Each team will be responsible for preparing brief comments on one other team's draft paper. Those comments are due Monday, April 30. Please send your comments in the BODY of an email to me and to the three members of the other team. (I will provide you with their email addresses.)
As you read, you should consider questions such as the following:
You are not required to proofread the paper. However, if you are a compulsive proofreader like me, you are welcome to give your marked-up copy of the paper back to the authors.
Your team will present its findings in class during the final week of the semester. I will assign the day and order of presentations. You should plan to present for 15-20 minutes on your thesis and allow five minutes for questions and answers.
Presentations will be given during the final week of class.
Here are the guidelines for your presentation:
The length of the presentation is 15-20 minutes. You will need to stay focused on your thesis.
A short question/answer session will follow the presentation.
Visual aids in the form of OpenOffice Impress (or Powerpoint) slides are appropriate. Remember, these are visual aids which should complement what you plan to say.
You should plan to use the classroom computer/projector for your presentation. You may email slides to me before class or, if you have a MathLAN account, store them on the MathLAN.
Each member of your team should speak. (Depending on how you split up the presentation, one member may have a longer speaking time than the others, which is okay with me.)
The intended audience for the presentation consists of the members of this class. You should assume the audience is familiar with the material covered in the course, but not your specific topic.
The following rubric will be used to evaluate your presentation:
Organization/Structure -- Is the presentation well organized? Is the structure easy to follow? Are the transitions between topics and between speakers smooth? Is the overall structure of the presentation clear to audience members?
Delivery -- Do all team members speak? Is the presentation well prepared? Do the members speak confidently? Do presenters make eye contact with the audience members? Are questions asked by the audience answered well?
Visual Aids -- Are the slides complementary to the oral presentation? Do the slides enhance the presentation or distract audience members? Is the text/font easy to read?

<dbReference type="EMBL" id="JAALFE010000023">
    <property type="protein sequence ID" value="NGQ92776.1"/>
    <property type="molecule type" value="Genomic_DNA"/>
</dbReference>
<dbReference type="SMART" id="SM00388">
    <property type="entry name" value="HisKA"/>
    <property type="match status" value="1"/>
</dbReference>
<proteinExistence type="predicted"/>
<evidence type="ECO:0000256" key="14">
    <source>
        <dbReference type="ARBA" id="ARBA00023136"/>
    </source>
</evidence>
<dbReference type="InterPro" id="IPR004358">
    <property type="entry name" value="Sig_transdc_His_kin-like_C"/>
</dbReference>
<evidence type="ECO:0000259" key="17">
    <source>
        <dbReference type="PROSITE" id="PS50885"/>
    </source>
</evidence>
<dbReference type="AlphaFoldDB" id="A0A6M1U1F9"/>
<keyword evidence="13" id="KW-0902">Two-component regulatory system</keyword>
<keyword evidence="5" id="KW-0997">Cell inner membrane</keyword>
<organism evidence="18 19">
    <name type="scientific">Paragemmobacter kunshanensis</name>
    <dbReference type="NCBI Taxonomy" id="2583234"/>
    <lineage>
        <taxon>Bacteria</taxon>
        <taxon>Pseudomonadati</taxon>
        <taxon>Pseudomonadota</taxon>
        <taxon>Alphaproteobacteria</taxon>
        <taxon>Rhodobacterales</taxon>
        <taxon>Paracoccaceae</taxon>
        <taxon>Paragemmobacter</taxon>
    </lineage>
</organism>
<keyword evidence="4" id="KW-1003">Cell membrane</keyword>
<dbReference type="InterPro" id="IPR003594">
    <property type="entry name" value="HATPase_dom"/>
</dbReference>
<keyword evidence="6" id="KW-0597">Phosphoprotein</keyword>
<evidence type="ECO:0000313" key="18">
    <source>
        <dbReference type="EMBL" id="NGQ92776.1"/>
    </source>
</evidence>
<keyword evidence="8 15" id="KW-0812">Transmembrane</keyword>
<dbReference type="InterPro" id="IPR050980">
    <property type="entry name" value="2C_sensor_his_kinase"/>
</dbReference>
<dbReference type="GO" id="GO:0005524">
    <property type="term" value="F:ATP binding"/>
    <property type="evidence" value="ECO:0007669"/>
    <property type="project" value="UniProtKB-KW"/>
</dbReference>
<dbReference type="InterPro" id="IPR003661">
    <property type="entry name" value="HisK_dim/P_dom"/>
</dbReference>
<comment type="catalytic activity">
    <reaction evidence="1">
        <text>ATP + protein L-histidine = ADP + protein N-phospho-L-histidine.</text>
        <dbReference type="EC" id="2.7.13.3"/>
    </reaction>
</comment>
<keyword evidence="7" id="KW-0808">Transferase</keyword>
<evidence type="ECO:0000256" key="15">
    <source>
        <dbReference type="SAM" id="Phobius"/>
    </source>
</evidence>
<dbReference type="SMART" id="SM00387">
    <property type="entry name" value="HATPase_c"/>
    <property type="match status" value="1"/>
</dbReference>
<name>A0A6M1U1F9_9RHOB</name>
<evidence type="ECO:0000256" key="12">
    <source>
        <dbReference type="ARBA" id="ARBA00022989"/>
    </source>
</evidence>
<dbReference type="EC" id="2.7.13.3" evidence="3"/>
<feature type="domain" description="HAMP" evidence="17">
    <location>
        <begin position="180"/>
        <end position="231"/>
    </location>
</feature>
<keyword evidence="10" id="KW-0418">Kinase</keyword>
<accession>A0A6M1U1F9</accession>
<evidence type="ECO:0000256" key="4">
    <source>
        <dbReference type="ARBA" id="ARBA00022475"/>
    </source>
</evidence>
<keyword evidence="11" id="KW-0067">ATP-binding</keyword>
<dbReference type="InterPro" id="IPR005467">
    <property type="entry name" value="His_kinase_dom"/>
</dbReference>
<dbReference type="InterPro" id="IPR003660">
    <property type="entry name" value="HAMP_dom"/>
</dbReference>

I strongly recommend that a single person presents a contiguous chunk of the presentation. In other words, Person A should not talk for 5 minutes, then go to Person B, then go back to person A.
The first speaker usually introduces the entire set of presenters at the beginning of the presentation.
Practice. It will be clear to the audience if your group has rehearsed the presentation. Practice the presentation within your team, practice it with your friends, practice it to a wall. You should also practice to make sure your presentation is 15-20 minutes in length. Practice your presentation with your slides.
In general, people tend to speak more quickly in front of an audience, so keep that in mind when you determine the overall timing of your presentation.
Eeach team will have a number of resources with which to prepare the final paper: The smooth draft, comments on the smooth draft from another team and from Professor Davis, notes for the presentation, and comments on the presentation. Using these resources, the team will produce a final paper.
Your final papers are due Friday, May 11, the last day of class.
|Friday, March 16||Team and topic selection|
|Monday, April 16||Annotated bibliography
|Monday, April 23||Draft|
|Monday, April 30||Peer review|
|Monday, May 7 and
Wednesday, May 9
|Friday, May 11||Final paper|
This page is adapted from
Engle, M., Blumenthal, A.,
and Cosgrave, T. (undated). How to Prepare an Annotated
Bibliography. Olin and Uris Libraries, Cornell University.
Retrieved January 9, 2007 from http://www.library.cornell.edu/olinuris/ref/research/skill28.htm.
Owens, W. (undated). Writing an Annotated Bibliography.
Crookston Library, University of Minnesota, Crookston. Retrieved
January 9, 2007 from
Rebelsky, S.A. (2004). TEC 154 2004S: Stewardship: Annotated Bibliographies. Retrieved January 9, 2007 from http://www.cs.grinnell.edu/~rebelsky/Courses/TEC154/2004S/Stewardship/annotated.html.
Simpson, E. (undated). Developing a Thesis. Retrieved January 9, 2007 from http://www.math.grinnell.edu/~simpsone/Connections/Writing/Thesis/index.html.
Sources: Their Use and Acknowledgement (1998). Dartmouth College. Retrieved January 9, 2007 from http://www.dartmouth.edu/~sources/.
Janet Davis (firstname.lastname@example.org)Created January 9, 2007